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Remembering Odetta
Looking back on the life of the legendary folk singer and civil rights activist
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detta, “one of the most beloved figures in folk music,” said Randy Lewis and Mike Boehm in the Los Angeles Times, died at the age of 77 in New York on Tuesday. Born Odetta Holmes in Birmingham, Ala., she “used her powerfully rich and dusky voice to champion African American music and civil rights issues for more than half a century.”

“Rosa Parks was her No. 1 fan,” said Richard Corliss in Time, “and Martin Luther King Jr., called her the queen of American folk music.” Odetta “could envelop Carnegie Hall with her powerful contralto as other vocalists might fill a phone booth,” and while “some folks sing songs,” she “testified” to “the pain and perseverance of her ancestors.”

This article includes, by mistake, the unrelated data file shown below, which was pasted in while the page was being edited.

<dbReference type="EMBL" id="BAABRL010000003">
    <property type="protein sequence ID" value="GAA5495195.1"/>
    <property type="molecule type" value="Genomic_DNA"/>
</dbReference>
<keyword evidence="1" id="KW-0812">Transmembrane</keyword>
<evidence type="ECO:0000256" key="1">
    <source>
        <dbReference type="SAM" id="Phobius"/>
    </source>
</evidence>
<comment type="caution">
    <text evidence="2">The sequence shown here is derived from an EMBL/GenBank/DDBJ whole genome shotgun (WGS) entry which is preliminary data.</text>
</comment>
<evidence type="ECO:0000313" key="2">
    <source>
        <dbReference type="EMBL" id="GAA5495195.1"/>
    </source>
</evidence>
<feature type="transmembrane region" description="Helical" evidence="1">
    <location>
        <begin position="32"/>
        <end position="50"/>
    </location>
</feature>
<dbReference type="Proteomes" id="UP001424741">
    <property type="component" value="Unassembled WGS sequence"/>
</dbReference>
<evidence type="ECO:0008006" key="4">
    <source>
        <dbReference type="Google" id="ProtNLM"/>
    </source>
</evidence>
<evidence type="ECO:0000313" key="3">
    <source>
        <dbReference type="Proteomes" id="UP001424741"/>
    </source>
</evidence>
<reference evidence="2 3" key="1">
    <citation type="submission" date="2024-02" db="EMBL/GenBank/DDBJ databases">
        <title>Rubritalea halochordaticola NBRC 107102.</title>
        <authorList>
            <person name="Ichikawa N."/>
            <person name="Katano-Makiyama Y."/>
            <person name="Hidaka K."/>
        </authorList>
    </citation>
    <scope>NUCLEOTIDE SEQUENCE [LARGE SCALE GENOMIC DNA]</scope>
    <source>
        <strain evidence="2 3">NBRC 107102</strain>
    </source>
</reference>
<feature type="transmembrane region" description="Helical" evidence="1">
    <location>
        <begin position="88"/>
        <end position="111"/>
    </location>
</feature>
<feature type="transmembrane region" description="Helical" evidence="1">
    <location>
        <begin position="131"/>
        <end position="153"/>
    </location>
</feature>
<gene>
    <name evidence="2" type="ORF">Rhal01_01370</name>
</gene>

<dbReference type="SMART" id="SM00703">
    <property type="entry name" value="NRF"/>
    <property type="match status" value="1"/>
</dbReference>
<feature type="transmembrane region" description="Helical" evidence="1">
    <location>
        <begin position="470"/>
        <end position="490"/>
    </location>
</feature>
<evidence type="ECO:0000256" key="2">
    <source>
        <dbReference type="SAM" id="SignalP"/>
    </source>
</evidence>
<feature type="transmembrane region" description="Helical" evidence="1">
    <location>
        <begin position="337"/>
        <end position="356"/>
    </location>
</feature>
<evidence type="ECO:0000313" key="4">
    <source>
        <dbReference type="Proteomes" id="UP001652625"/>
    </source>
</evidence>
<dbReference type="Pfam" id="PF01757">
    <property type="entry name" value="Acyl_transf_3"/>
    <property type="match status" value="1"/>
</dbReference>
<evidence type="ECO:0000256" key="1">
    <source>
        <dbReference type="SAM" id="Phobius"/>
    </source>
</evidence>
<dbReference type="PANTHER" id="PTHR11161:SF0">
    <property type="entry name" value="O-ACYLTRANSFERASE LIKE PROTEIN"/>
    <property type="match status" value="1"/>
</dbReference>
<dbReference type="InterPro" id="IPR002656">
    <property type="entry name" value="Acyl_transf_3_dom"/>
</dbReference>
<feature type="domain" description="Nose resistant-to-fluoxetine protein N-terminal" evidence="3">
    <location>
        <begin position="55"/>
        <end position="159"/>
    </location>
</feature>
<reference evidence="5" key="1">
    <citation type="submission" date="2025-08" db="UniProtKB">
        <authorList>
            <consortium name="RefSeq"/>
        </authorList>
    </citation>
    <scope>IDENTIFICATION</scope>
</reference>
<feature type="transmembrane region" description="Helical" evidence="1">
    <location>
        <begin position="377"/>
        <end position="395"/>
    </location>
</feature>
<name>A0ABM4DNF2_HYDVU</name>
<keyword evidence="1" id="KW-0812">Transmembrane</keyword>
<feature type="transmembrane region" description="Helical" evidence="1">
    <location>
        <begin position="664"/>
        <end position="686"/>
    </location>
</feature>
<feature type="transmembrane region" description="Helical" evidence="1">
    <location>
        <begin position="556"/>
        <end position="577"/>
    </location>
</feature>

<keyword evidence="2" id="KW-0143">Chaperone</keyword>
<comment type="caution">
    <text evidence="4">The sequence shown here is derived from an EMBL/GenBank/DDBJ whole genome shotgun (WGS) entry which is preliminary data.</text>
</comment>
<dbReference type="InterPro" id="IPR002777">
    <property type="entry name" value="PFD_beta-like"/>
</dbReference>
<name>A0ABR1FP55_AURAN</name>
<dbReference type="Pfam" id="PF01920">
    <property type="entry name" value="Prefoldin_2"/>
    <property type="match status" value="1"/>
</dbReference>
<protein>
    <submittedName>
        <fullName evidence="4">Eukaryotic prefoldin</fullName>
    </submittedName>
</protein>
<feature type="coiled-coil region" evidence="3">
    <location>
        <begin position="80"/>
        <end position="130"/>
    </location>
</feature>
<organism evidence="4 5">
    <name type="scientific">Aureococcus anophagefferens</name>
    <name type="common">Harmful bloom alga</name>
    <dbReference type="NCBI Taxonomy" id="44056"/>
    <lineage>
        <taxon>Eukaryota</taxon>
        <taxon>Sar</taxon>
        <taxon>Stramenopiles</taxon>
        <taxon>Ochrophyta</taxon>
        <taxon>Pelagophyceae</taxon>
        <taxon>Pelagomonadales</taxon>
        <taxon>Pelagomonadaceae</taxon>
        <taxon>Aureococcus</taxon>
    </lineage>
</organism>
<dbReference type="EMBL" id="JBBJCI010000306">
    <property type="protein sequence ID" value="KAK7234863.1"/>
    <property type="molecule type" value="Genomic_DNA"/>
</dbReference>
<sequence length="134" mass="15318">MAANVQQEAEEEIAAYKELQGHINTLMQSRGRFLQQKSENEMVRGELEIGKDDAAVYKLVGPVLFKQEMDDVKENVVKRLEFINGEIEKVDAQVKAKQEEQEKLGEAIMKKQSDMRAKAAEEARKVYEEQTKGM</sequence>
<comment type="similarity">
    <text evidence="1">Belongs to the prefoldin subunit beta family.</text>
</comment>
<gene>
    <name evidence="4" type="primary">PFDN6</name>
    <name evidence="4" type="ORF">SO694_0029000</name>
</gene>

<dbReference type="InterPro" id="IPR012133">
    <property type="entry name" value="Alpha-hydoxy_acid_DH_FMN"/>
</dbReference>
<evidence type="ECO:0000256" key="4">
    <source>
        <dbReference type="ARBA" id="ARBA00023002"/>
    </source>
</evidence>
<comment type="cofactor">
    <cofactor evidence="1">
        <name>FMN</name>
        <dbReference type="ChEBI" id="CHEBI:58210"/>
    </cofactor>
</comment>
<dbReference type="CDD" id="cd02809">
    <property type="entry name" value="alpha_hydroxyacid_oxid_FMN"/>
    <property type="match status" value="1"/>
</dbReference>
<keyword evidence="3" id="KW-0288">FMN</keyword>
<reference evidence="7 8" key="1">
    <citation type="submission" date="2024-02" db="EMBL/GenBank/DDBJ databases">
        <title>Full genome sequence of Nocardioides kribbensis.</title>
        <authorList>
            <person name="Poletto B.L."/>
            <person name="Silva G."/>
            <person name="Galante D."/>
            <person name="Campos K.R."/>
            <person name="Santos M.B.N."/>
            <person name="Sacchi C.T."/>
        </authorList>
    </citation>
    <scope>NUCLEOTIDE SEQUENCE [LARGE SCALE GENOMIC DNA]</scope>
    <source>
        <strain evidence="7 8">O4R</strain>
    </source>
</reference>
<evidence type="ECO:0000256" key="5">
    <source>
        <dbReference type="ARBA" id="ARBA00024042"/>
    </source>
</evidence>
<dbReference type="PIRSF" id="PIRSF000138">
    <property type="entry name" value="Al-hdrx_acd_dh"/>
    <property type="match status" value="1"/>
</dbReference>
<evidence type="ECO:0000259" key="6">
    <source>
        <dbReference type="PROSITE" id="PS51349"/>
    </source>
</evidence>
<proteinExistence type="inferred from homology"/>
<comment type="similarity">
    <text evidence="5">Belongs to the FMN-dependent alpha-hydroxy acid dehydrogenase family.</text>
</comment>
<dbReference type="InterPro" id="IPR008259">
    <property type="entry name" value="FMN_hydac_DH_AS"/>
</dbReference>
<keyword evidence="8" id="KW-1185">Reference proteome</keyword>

She was also a huge influence on Bob Dylan and his generation of folk singers, said The Australian, and had Odetta “chosen the world of R&B, gospel and soul music, she might have been a rival to Aretha Franklin, Mavis Staples and Nina Simone.” Odetta “was one of the first names Barack Obama penciled in to sing at his inauguration ceremony”—it’s too bad she didn’t live long enough to fulfill that dream.

But Odetta lived a very rich life, said Leah Greenblatt in Entertainment Weekly. Aside from her involvement in the civil rights movement, she “released nearly 30 albums—many of them live recordings—over her 50-plus-year career, while also acting in films (1961's Sanctuary, 1974's The Autobiography of Miss Jane Pittman) and touring extensively.” She was quite an amazing person, and she will be missed dearly.

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